The Council of Europe Convention on preventing and combating violence against women and domestic violence (Istanbul Convention), which came into force in 2014, is the first legally binding international instrument on preventing and combating violence against women and girls at international level. It establishes a comprehensive framework of legal and policy measures for preventing such violence, supporting victims and punishing perpetrators.

The Council of the European Union decided that the draft decision on the signature of the Convention should be divided into two separate decisions, one covering judicial cooperation in criminal matters, and the other on asylum and non-refoulement. These two Council decisions were adopted in May 2017, and then the EU Commissioner for Justice, Consumers and Gender Equality signed the Istanbul Convention on behalf of the European Union on 13 June 2017.

The signature is the first step in the process of the EU acceding to the Convention. Accession to the Convention now requires the adoption of Council decisions to conclude the process. In Council, legislative proposals in this field are discussed in the Working Party on Fundamental Rights, Citizens’ Rights and Free Movement of Persons (FREMP). Its discussions have focused on a code of conduct defining how the EU and its Member States will cooperate on implementing the Convention.

In its resolution of 4 April 2019, Parliament sought an opinion from the Court of Justice on the compatibility with the Treaties of the proposals for the accession by the European Union to the Council of Europe Convention and on the procedure for that accession. The Court’s decision is expected towards the end of 2021.

The Commission maintained its commitment to EU accession to the Istanbul Convention in its 2021 work programme, while working on a new legislative proposal to combat gender-based violence, due to be proposed by the end of 2021. The conclusion of the accession process to the Convention requires Parliament’s consent.

Role of the European Parliament

Parliament has played a significant role in supporting equal opportunity policies, in particular through its Committee on Women’s Rights and Gender Equality (FEMM). For equal treatment on the labour market, Parliament acts on the basis of the ordinary legislative procedure (codecision). Examples of this include:

  • The Directive (EU) 2019/1158 of the European Parliament and of the Council of 20 June 2019 on work-life balance for parents and carers and repealing Council Directive 2010/18/EU was adopted by the EP and the Council in June 2019. The Directive is due to be implemented by the EU Member States by 1 August 2021;
  • The recent proposal for a directive to strengthen the application of the principle of equal pay for equal work or work of equal value between men and women through pay transparency and enforcement mechanisms (COM(2021)0093).

The FEMM Committee and EMPL Committees are currently discussing this proposal for a directive. In addition, Parliament contributes to overall policy development in the area of gender equality through its own-initiative reports, workshops, hearings, and by drawing the attention of other institutions to specific issues, including:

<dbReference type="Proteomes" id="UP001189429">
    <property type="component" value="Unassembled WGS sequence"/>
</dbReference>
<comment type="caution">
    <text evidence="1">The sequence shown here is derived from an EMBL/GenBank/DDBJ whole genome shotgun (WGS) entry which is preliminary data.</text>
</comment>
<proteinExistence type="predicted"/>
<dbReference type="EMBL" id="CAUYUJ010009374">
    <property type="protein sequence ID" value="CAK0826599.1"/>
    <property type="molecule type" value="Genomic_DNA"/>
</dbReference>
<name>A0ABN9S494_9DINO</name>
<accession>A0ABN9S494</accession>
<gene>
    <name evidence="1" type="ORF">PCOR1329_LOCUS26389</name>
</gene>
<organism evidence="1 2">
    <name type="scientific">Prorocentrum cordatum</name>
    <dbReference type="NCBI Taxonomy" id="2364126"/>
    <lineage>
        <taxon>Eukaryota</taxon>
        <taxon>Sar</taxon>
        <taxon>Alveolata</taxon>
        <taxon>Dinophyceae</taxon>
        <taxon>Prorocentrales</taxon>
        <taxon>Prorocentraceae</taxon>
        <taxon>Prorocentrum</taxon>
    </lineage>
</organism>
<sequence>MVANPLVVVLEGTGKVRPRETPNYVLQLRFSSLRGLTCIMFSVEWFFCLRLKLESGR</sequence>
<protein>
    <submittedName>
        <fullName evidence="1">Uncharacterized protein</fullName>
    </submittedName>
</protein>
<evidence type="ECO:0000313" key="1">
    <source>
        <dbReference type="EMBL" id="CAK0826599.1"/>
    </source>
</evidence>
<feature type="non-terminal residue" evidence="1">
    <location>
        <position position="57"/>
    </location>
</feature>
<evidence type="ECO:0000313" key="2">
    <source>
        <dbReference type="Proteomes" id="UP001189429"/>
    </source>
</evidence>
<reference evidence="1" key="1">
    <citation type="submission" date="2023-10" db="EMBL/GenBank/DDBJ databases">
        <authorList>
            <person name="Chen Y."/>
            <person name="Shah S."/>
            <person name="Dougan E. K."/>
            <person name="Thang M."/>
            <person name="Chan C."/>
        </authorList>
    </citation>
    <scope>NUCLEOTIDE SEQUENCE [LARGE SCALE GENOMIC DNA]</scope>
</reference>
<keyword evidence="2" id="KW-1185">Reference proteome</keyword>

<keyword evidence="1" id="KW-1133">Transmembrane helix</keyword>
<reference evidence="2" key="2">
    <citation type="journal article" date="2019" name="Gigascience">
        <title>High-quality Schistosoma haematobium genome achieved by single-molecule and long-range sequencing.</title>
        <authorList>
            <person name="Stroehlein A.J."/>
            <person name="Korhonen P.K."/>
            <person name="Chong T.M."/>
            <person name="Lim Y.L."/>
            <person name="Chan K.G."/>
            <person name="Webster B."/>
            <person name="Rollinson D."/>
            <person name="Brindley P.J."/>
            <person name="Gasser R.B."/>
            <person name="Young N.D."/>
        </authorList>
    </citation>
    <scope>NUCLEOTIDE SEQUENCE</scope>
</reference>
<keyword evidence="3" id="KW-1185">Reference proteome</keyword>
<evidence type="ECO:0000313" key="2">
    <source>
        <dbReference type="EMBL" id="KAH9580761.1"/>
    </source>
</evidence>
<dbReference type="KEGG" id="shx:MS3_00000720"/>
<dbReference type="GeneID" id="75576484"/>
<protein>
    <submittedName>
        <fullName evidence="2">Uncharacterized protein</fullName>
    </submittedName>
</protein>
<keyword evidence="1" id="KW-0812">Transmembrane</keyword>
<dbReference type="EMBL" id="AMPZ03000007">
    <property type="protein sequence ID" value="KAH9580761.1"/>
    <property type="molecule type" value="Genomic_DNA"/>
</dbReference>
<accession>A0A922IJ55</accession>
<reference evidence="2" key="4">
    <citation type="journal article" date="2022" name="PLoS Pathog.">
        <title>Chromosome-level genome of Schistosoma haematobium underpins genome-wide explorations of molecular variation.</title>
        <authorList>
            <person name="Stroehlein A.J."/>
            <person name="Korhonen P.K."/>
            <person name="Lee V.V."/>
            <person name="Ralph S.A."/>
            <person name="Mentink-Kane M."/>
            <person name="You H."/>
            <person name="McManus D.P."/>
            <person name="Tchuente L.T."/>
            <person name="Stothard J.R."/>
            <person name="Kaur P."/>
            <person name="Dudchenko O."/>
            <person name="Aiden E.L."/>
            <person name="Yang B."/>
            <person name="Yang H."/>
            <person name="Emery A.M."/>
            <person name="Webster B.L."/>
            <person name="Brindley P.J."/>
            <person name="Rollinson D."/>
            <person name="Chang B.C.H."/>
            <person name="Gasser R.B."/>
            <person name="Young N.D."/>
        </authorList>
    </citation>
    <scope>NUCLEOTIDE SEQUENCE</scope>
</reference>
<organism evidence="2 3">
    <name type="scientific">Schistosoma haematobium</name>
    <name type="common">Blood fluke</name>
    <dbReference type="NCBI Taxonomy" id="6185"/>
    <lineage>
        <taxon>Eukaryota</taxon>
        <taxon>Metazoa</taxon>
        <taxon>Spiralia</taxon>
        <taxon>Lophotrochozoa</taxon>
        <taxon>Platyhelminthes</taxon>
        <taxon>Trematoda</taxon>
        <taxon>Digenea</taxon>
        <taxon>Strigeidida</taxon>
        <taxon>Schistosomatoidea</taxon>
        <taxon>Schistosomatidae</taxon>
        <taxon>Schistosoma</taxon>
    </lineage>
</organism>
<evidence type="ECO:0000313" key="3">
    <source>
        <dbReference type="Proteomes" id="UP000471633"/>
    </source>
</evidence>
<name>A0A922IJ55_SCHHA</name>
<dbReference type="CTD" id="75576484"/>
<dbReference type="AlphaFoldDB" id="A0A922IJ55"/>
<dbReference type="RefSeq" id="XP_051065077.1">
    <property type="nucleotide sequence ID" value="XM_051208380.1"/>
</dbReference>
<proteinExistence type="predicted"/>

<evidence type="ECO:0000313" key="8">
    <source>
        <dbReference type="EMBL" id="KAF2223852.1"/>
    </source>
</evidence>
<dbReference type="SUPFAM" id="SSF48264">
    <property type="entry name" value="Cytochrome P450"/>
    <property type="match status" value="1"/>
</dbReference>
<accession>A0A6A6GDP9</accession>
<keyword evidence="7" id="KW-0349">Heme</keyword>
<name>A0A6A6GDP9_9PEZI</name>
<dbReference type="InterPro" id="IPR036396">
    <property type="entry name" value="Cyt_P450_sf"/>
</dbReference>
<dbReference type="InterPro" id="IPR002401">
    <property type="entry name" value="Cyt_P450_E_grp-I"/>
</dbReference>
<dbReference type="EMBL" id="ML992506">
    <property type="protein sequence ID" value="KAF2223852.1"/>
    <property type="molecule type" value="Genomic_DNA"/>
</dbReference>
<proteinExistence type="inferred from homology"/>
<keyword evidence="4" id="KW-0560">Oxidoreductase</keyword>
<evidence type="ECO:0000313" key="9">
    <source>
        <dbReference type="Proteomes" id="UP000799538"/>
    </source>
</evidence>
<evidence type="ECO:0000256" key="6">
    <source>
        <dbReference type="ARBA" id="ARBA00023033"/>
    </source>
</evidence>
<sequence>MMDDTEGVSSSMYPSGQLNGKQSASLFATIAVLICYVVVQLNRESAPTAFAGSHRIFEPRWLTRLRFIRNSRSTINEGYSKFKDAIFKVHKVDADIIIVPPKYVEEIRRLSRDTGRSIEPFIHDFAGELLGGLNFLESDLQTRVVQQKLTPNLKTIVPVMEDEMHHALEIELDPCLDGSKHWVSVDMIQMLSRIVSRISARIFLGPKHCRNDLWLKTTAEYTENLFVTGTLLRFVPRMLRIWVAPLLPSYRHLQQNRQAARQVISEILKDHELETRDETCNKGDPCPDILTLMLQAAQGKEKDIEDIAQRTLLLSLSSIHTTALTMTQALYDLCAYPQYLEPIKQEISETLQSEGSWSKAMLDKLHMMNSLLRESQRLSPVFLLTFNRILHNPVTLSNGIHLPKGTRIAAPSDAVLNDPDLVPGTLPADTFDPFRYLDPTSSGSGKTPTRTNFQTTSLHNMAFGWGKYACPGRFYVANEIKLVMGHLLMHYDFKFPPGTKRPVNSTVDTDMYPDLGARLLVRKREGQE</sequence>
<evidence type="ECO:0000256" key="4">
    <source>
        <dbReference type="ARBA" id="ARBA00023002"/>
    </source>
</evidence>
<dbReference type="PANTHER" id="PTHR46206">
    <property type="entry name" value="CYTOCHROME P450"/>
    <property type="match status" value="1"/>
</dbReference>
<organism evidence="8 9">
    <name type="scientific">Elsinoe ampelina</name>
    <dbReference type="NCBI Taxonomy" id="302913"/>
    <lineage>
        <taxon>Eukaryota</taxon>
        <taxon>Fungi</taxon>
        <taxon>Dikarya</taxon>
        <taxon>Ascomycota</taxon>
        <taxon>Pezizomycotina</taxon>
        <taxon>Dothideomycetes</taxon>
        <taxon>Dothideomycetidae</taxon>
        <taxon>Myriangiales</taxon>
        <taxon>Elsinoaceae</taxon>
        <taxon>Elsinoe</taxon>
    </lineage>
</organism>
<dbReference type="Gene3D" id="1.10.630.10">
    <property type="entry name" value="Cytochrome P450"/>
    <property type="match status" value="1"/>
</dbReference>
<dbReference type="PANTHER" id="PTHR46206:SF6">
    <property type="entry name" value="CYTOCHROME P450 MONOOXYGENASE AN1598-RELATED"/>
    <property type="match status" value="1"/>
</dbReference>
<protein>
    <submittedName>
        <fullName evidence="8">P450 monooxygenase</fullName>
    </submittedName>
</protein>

FEMM Members adopted a report entitled ‘Promoting gender equality in science, technology, engineering and mathematics (STEM) education and careers’ in April 2021. They also discussed an own-initiative report on ‘Equality between women and men in the European Union in 2018-2020’, and organised a public hearing under the title ‘Empowering EU supports for women entrepreneurs and investors, including through MFF 2021-2027’. Similarly, the Committee organised a workshop on ‘the role of education in preventing violence against women’.

On 3 March 2021, a webinar was organised under the title ‘International Women’s Day - Women’s leadership in the fight against COVID-19’, which focused on scientists and carers. An inter-parliamentary committee meeting was also organised entitled ‘We are strong: Women leading the fight against COVID-19’ on 4 March 2020. On 8 March 2021, US Vice-President Kamala Harris and New Zealand Prime Minister Jacinda Ardern took part in Parliament’s plenary session as part of its celebration of International Woman’s Day.

Parliament is also implementing gender mainstreaming in the work of all its committees[2]. To this end, two networks on gender mainstreaming have been established, which are coordinated by the Women’s Committee. The network of Chairs and Vice-Chairs for Gender Mainstreaming brings together MEPs who support the inclusion of a gender dimension in the work of their committees. They are supported by a network of gender mainstreaming administrators in each committee secretariat. The High-Level Group on Gender Equality promotes training and awareness raising about gender mainstreaming among Parliament staff and the political groups.

 

[1]The recast directive also repeals Directive 76/207/EEC, which had been amended by Directive 2002/73/EC.
[2]European Parliament resolution of 13 March 2003 on gender mainstreaming in the European Parliament (OJ C 61E, 10.3.2004, p. 384).

Martina Schonard